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Richard Dawkins
Science vs. Religion quotes

Richard Dawkins
Science vs. Religion quotes

Two fairly recent (in 2013) forays by Richard Dawkins into the public sphere as a proponent of Science and scientific values versus Religion provide revealing direct quotations concerning his position on science vs. religion issues.
But before detailing them a couple of brief religious and philosophical propositions will be mentioned:

There are two worlds, the microcosm, and the macrocosm, the internal and the external. We get truth from both of these by means of experience. The truth gathered from internal experience is psychology, metaphysics, and religion; from external experience, the physical sciences. Now a perfect truth should be in harmony with experiences in both these worlds. The microcosm must bear testimony to the macrocosm, and the macrocosm to the microcosm; physical truth must have its counterpart in the internal world, and the internal world must have its verification outside. Yet, as a rule, we find that many of these truths are in conflict. At one period of the world's history, the internals become supreme, and they begin to fight the externals. At the present time the externals, the physicists, have become supreme, and they have put down many claims of psychologists and metaphysicians.

This quotes source:-
Swami Vivekananda - Cosmology

Inspiration can ~ occasionally ~ trounce Reason!!!

metaphysics, tripartite human nature and darwinism


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On Thursday, 31 January, 2013 Richard Dawkins participated in a debate on the motion - This house believes that Religion has no place in the 21st Century - held at the Cambridge Union Society; a famous 200-year-old debating club associated with Cambridge University in England.

As the debate began it was stressed that it was the place of organised religion that was being considered rather than individual religious endeavours or searches for meaning.

During his turn to speak, (immediately after the contribution of a recently retired Archbishop of Canterbury), Richard Dawkins, surprise, surprise, favored of the motion.

He opened by saying that he saw himself "as speaking as a scientist passionate about scientific truth" and stressed that his central concern was simply "whether religion is true", and, after suggesting that religious belief was made less possible by Darwinian science said that:-

"to a scientist, however, what's really objectionable about religion is that we should be satisfied with a non-explanation to a difficult question instead of working hard to provide a real explanation".

Richard Dawkins, in bringing his ten-minute long presentation to an close, summed up his Religion vs Science argument in a few high-flown sentences, describing religion as:-
"a cop-out: a betrayal of the intellect, a betrayal of all that's best about what makes us human, a phony substitute for an explanation, which seems to answer the question until you examine it and realise that it does no such thing.
Religion in science is not just redundant and irrelevant, its an active and pernicious charlatan. It peddles false explanations, or at least pseudo-explanations, where real explanations could have been offered, and will be offered. Pseudo-explanations that get in the way of the enterprise of discovering real explanations.
As the centuries go by religion has les and less room to exist and perform its obscurantist interference with the search for truth.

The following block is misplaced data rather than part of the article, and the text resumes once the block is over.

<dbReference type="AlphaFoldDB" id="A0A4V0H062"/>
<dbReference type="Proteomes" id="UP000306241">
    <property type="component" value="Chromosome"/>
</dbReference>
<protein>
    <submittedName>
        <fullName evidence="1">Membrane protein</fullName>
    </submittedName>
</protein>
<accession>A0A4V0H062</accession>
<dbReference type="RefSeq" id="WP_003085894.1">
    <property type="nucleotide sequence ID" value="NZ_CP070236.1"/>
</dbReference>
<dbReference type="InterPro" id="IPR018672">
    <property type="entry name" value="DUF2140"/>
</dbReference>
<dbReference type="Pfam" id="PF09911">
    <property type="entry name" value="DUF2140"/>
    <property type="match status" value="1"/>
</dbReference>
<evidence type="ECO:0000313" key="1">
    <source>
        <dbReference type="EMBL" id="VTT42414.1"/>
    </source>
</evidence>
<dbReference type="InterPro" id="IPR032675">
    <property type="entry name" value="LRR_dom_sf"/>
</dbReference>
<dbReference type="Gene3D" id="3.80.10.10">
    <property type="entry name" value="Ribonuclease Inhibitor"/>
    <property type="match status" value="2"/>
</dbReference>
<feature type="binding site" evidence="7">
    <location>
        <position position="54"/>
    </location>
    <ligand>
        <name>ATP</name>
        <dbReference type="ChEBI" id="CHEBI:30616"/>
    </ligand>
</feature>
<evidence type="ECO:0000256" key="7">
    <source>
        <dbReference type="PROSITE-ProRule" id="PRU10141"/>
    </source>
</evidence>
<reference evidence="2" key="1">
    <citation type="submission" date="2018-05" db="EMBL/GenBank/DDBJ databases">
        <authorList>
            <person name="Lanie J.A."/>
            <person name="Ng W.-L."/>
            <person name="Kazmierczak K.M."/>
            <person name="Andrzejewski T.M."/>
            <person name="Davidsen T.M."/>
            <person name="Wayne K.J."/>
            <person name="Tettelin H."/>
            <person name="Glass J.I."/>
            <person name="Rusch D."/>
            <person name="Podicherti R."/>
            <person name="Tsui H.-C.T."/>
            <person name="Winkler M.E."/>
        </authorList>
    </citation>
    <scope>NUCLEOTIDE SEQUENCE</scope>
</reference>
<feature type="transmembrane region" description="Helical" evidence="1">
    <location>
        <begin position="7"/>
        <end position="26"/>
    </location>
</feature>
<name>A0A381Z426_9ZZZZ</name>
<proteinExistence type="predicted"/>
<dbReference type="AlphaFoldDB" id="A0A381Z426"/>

In the 21st century its high time, finally, to send it packing".

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Richard Dawkins' yet more recent and, indeed, notably high-profile project, a documentary film entitled The Unbelievers prepared in intellectual collaboration with a physicist named Lawrence Krauss, has also provided those interested in his views with an opportunity to review direct quotations and quotes which reveal Richard Dawkins' thoughts on science vs. religion.

Since 2006 Richard Dawkins and Lawrence Krauss have jointly participated in various public presentations of their shared viewpoints that hold that it would be better if Religion was no longer of relevance as a political or a social force and that Science can provide fully legitimate explanations of The Existence of the Universe and of Mankind here on Earth.

[As we shall see this intellectual collaboration began after Richard Dawkins and Lawrence Krauss first met and experienced something of a meeting of minds on science vs. religion related issues]!!!

A filmmaker named Gus Holwerda has been involved in a project that has chronicled the shared involvement of Richard Dawkins and Lawrence Krauss over several years in their efforts to promote acceptance of Science, and Scientifically accepted truths in preference to Religion, and what are asserted as Religious Truths.
The project has culminated in the preparation for public release of a feature film length documentary presentation, entitled ~ The Unbelievers.

screen grap of - The Unbelievers - title screen


A promotional trailer to this film was launched in February, 2013 and became widely available on the web.

The Black Chalk Films sponsored YouTube site for the film's trailer, (available at, gave The Unbelievers this outline description :-
The Unbelievers follows renowned scientists Richard Dawkins and Lawrence Krauss across the globe as they speak publicly about the importance of science and reason in the modern world - encouraging others to cast off antiquated religious and politically motivated approaches toward important current issues.

The film includes interviews with celebrities and other influential people who support the work of these controversial speakers.